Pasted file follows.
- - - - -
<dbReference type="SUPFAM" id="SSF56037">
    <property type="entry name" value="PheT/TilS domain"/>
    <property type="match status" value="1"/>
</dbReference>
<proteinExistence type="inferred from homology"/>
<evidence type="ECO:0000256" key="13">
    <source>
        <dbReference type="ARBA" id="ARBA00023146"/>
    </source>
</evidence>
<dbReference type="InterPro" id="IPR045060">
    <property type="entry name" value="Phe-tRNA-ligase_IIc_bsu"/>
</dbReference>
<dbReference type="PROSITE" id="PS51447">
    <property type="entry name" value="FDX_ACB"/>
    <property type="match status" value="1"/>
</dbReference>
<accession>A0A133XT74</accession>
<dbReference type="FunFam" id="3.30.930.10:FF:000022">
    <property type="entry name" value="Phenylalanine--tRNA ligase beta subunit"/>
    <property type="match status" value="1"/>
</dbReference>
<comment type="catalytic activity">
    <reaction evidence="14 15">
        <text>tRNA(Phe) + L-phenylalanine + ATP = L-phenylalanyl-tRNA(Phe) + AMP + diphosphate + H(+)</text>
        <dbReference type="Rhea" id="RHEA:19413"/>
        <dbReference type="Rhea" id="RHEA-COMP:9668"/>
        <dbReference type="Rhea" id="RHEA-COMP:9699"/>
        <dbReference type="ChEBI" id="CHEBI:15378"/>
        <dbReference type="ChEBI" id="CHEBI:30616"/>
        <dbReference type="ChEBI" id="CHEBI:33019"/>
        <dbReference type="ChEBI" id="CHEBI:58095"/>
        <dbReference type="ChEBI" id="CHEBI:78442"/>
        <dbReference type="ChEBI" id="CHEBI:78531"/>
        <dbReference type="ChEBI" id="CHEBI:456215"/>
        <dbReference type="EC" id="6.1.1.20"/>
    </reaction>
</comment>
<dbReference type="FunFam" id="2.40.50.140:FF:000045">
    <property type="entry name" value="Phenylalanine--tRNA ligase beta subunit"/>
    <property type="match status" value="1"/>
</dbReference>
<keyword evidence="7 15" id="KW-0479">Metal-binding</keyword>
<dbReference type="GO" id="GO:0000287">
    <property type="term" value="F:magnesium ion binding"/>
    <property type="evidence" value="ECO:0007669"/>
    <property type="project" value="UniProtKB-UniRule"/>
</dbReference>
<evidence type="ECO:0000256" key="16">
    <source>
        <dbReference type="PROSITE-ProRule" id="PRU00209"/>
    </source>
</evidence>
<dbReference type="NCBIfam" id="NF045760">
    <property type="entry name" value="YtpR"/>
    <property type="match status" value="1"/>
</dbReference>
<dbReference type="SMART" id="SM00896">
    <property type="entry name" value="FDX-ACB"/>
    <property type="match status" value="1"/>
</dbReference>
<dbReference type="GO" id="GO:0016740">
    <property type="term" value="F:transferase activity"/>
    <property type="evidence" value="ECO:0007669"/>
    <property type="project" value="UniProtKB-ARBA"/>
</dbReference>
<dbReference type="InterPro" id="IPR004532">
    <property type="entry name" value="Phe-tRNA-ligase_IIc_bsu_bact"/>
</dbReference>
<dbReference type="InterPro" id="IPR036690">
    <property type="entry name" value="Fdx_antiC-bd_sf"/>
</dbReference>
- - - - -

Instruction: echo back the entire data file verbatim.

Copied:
<dbReference type="SUPFAM" id="SSF56037">
    <property type="entry name" value="PheT/TilS domain"/>
    <property type="match status" value="1"/>
</dbReference>
<proteinExistence type="inferred from homology"/>
<evidence type="ECO:0000256" key="13">
    <source>
        <dbReference type="ARBA" id="ARBA00023146"/>
    </source>
</evidence>
<dbReference type="InterPro" id="IPR045060">
    <property type="entry name" value="Phe-tRNA-ligase_IIc_bsu"/>
</dbReference>
<dbReference type="PROSITE" id="PS51447">
    <property type="entry name" value="FDX_ACB"/>
    <property type="match status" value="1"/>
</dbReference>
<accession>A0A133XT74</accession>
<dbReference type="FunFam" id="3.30.930.10:FF:000022">
    <property type="entry name" value="Phenylalanine--tRNA ligase beta subunit"/>
    <property type="match status" value="1"/>
</dbReference>
<comment type="catalytic activity">
    <reaction evidence="14 15">
        <text>tRNA(Phe) + L-phenylalanine + ATP = L-phenylalanyl-tRNA(Phe) + AMP + diphosphate + H(+)</text>
        <dbReference type="Rhea" id="RHEA:19413"/>
        <dbReference type="Rhea" id="RHEA-COMP:9668"/>
        <dbReference type="Rhea" id="RHEA-COMP:9699"/>
        <dbReference type="ChEBI" id="CHEBI:15378"/>
        <dbReference type="ChEBI" id="CHEBI:30616"/>
        <dbReference type="ChEBI" id="CHEBI:33019"/>
        <dbReference type="ChEBI" id="CHEBI:58095"/>
        <dbReference type="ChEBI" id="CHEBI:78442"/>
        <dbReference type="ChEBI" id="CHEBI:78531"/>
        <dbReference type="ChEBI" id="CHEBI:456215"/>
        <dbReference type="EC" id="6.1.1.20"/>
    </reaction>
</comment>
<dbReference type="FunFam" id="2.40.50.140:FF:000045">
    <property type="entry name" value="Phenylalanine--tRNA ligase beta subunit"/>
    <property type="match status" value="1"/>
</dbReference>
<keyword evidence="7 15" id="KW-0479">Metal-binding</keyword>
<dbReference type="GO" id="GO:0000287">
    <property type="term" value="F:magnesium ion binding"/>
    <property type="evidence" value="ECO:0007669"/>
    <property type="project" value="UniProtKB-UniRule"/>
</dbReference>
<evidence type="ECO:0000256" key="16">
    <source>
        <dbReference type="PROSITE-ProRule" id="PRU00209"/>
    </source>
</evidence>
<dbReference type="NCBIfam" id="NF045760">
    <property type="entry name" value="YtpR"/>
    <property type="match status" value="1"/>
</dbReference>
<dbReference type="SMART" id="SM00896">
    <property type="entry name" value="FDX-ACB"/>
    <property type="match status" value="1"/>
</dbReference>
<dbReference type="GO" id="GO:0016740">
    <property type="term" value="F:transferase activity"/>
    <property type="evidence" value="ECO:0007669"/>
    <property type="project" value="UniProtKB-ARBA"/>
</dbReference>
<dbReference type="InterPro" id="IPR004532">
    <property type="entry name" value="Phe-tRNA-ligase_IIc_bsu_bact"/>
</dbReference>
<dbReference type="InterPro" id="IPR036690">
    <property type="entry name" value="Fdx_antiC-bd_sf"/>
</dbReference>